COURSE NUMBER: ART 85
NUMBER OF CREDITS: 3
COURSE TITLE: History of Visual Communications
INSTRUCTOR: P. Aievoli
DATE SUBMITTED: 9/4/15
This course will expose students to the history of visual communications as it pertains to graphic design, photography, lithography, and the print/new media industry.
History of Graphic Design, Heller, Steven
OBJECTIVES OF THE COURSE:
The objectives of this course are:
- To learn the history, purpose, theories and practices of all components of interactive and print design and production.
- To enhance the student’s visual, written and oral communication skills.
- To participate in discussion, collaboration and critical dialogue.
- To develop an enriched understanding of image use and possibilities.
- To explore the aesthetics, uses and the social ramifications of interactive media technologies.
Lectures, demonstrations, and instruction.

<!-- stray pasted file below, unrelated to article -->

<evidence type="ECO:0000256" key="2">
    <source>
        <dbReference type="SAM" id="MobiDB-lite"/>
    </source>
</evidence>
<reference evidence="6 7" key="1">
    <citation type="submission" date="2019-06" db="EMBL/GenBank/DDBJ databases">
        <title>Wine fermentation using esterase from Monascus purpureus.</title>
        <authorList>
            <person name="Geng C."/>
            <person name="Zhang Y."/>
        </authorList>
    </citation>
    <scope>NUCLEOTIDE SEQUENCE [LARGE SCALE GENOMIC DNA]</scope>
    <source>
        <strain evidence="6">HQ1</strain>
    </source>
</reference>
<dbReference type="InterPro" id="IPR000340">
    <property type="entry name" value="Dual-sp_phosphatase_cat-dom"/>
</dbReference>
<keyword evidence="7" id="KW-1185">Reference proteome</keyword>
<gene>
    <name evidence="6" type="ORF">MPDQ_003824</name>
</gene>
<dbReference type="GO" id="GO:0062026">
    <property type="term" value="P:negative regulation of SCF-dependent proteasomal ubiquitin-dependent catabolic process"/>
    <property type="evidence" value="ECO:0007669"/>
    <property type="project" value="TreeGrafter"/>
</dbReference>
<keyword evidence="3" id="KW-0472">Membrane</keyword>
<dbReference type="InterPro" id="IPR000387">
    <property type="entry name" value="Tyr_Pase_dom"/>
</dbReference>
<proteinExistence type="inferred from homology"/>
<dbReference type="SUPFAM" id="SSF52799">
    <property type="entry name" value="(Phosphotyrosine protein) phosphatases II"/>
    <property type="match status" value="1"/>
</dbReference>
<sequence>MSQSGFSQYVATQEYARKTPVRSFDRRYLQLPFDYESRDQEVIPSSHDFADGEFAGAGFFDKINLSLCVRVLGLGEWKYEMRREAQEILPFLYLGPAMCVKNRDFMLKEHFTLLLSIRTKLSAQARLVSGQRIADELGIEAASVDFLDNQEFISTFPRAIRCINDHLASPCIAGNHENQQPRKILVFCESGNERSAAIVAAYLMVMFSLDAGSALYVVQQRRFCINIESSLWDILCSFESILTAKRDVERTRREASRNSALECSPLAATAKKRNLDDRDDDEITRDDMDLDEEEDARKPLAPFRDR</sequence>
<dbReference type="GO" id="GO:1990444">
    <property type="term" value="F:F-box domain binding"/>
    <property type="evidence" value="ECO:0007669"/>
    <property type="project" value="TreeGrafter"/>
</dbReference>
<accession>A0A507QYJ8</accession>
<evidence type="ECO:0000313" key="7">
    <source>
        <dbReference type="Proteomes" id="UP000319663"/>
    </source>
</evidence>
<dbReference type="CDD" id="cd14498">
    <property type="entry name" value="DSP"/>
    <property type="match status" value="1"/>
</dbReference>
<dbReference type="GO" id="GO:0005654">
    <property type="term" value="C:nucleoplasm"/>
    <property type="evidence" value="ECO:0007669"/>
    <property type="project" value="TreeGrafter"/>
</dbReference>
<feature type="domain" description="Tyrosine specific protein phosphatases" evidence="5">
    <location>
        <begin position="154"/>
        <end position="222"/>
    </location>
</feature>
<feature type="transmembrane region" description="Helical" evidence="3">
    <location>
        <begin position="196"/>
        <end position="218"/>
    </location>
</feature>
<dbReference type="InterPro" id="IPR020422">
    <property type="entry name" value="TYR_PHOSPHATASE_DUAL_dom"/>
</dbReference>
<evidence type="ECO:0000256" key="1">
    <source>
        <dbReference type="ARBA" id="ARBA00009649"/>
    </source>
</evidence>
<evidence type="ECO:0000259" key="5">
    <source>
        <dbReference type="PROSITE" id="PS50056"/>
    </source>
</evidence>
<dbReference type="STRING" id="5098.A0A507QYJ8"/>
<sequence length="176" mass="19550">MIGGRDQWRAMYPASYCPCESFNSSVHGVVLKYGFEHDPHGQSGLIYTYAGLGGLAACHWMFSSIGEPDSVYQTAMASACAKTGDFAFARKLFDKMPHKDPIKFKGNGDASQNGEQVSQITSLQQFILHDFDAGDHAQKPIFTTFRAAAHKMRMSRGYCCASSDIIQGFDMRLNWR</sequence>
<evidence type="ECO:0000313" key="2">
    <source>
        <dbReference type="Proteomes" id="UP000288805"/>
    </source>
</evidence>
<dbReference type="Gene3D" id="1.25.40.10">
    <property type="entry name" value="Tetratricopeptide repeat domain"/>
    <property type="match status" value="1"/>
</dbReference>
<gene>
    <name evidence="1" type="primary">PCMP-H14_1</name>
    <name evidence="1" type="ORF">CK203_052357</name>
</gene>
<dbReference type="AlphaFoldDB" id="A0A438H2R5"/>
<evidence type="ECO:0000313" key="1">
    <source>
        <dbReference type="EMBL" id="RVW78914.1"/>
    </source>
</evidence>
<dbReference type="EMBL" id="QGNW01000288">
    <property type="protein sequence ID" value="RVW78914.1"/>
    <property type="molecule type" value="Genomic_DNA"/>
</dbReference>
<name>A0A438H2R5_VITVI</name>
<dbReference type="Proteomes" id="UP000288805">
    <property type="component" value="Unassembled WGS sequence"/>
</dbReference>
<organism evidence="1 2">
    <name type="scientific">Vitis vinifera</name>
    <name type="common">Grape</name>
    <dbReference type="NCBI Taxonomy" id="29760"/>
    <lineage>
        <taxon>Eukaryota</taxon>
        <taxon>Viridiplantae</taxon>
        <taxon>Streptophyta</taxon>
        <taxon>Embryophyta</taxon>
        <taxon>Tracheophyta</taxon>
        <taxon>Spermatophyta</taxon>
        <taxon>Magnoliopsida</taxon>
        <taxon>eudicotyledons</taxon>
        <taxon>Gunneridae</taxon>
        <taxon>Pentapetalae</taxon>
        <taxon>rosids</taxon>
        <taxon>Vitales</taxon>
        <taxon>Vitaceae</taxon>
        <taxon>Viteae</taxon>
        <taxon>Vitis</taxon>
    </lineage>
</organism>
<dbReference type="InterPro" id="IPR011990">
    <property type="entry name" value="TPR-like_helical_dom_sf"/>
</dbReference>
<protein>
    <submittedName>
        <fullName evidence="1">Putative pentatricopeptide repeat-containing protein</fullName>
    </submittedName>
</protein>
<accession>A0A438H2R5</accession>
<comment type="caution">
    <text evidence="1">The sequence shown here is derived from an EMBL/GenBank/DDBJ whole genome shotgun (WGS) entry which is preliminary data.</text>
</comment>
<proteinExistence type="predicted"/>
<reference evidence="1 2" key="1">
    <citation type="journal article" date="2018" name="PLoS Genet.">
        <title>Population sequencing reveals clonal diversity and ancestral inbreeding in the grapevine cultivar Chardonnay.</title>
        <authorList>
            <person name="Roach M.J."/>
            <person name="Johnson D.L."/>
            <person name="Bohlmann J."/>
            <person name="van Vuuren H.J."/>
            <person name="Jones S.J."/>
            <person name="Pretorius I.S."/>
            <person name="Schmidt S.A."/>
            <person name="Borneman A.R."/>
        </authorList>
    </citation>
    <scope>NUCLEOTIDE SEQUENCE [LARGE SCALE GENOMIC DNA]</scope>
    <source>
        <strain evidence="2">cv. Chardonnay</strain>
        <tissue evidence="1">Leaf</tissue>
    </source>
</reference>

Critiques and group discussions.
Class direction on projects and individual development.
Late projects will either not be accepted or will result in a lowered grade. In addition, there will be tutorial assignments worked on in class and a high probability of surprise quizzes. Finally, all students should maintain notes on class lectures, demonstrations and instruction. Class attendance is essential (see below).
Final grade will be based on class participation, student progress, evaluations of prototype with the emphasis on the final prototype, and evaluation of student’s notebook. More than three absences will result in a failing grade.